A big development today in the bridge scandal investigation. A judge sided with two major figures in the case, tossing out the subpoenas against Bridget Kelly and Bill Stepien and ruling against the select oversight committee that issued them.
The committee claimed Kelly and Stepien had no right to refuse to hand over documents related to those controversial lane closings on the George Washington Bridge, but the judge felt otherwise, citing their Fifth Amendment rights against self-incrimination and Fourth Amendment rights guarding against unreasonable search and seizures.
Kelly used to be deputy chief of staff to Gov. Christie, but was fired after she was connected to that now famous email: “Time for some traffic problems in Fort Lee.” And Stepien is the former campaign manager who lost his place in the inner circle after his name was linked to the texts and emails.
We don’t know what’s next for them or for the legislative committee that’s been investigating the bridge scandal.
Assemblywoman Holly Schepisi told NJTV News Managing Editor Mike Schneider that the committee needs to start implementing reforms.
Schepisi said that the committee absolutely has a place to go after this ruling and needs to start implementing reforms. She said that she doesn’t think that the committee was very surprised with the judge’s decision and had concerns regarding the Fifth Amendment that went back to the day that the subpoenas were issued. She said that she abstained on that vote because she thought that there were very complex legal issues that the committee had not had time to vet and that the subpoenas as issued were overly broad.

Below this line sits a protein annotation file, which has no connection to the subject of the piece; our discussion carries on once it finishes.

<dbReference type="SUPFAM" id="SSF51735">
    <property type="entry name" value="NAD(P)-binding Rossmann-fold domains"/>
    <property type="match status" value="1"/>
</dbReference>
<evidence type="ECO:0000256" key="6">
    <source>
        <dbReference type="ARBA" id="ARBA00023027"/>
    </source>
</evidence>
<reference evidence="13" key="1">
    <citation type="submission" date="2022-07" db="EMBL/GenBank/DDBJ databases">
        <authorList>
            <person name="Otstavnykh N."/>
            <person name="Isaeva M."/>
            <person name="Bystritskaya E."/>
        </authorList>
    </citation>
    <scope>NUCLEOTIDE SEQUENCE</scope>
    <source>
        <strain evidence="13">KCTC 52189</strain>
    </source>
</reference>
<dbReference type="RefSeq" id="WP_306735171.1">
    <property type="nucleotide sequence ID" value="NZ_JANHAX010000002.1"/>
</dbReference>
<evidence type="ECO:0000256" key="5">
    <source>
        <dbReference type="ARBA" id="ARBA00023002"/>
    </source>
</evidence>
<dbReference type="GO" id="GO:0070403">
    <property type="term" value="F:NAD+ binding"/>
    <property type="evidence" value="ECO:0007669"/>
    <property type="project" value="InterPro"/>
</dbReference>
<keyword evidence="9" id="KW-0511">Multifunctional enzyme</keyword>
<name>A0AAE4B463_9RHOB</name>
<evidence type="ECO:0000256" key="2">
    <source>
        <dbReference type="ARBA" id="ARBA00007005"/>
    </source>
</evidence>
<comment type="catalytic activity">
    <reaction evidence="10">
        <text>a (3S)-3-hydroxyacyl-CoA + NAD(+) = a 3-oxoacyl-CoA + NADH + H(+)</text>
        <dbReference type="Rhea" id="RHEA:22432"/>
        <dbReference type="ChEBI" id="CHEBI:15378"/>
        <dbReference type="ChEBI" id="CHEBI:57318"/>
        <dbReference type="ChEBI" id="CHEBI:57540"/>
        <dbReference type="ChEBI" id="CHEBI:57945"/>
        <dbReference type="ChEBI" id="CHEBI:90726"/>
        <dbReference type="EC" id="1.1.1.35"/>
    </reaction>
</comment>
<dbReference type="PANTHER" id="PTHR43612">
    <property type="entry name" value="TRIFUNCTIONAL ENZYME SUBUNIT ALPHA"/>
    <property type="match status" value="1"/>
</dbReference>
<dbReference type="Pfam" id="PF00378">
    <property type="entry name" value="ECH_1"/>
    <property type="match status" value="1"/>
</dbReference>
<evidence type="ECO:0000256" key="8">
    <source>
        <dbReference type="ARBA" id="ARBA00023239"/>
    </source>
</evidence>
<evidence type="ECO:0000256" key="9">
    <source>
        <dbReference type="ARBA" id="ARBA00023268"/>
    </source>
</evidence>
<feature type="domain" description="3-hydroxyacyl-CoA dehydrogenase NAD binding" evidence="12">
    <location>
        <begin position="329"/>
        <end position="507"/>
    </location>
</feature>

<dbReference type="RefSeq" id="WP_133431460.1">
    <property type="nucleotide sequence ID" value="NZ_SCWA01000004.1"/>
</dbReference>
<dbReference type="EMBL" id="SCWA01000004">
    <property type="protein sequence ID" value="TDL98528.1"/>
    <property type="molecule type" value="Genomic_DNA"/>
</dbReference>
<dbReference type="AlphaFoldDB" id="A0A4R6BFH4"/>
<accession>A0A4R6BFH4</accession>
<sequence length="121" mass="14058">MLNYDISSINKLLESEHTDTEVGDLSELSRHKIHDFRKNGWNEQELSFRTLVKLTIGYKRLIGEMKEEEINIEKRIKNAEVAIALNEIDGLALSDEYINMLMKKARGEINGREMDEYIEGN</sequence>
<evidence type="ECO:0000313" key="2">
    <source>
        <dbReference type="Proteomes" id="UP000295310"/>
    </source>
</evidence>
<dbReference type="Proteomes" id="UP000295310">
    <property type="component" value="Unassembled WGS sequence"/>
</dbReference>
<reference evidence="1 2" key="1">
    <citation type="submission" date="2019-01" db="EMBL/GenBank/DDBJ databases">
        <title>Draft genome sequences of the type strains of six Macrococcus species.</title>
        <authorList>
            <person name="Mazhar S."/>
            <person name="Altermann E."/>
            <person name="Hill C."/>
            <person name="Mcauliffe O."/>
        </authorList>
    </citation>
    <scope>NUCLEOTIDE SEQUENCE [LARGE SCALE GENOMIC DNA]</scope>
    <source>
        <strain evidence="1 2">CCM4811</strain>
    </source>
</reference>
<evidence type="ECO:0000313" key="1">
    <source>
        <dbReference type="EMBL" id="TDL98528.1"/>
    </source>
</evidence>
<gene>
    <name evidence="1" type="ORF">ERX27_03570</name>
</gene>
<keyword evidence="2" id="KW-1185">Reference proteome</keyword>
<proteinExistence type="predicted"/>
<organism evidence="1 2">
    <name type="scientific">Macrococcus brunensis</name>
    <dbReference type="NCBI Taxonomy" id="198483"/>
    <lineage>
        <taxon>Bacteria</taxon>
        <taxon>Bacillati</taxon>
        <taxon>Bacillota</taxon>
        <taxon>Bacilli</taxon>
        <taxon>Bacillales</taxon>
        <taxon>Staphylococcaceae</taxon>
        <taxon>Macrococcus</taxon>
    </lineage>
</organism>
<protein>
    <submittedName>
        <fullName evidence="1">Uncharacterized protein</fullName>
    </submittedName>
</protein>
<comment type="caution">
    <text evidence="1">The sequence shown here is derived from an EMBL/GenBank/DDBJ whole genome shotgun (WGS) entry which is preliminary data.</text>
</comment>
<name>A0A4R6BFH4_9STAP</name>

Schepisi said that the judge made reference three times to the fact that the subpoenas were very broad, that they were a fishing expedition. She said the committee anticipated a decision such as this and that is why the committee was pushing so hard to move forward and be proactive in implementing reforms.
“We had put forth many weeks ago reforms to the bi-state agencies that would make structural changes that enhance accountability by way of example, if an agency didn’t comply with audits it demands that they couldn’t get new debt, raise tolls and we would institute independent monitors, we would have managerial control, do things for ethics training, mandate financial disclosures, mandate that the agencies would operate in the public eye, comply with the Sunshine Laws. These are all initiatives that do not need the testimony of Bridget Kelly or Bill Stepien,” said Schepisi.
According to Schepisi, Chairman John Wisniewski said that the ultimate purpose of the committee was to find out what had occurred so that the committee could put forth comprehensive reforms for the agency.
“Everybody wants to know why, every member of the committee wants to know why, but there’s a U.S. Attorney’s investigation taking place simultaneously with us doing this. We are not prosecutors,” said Schepisi.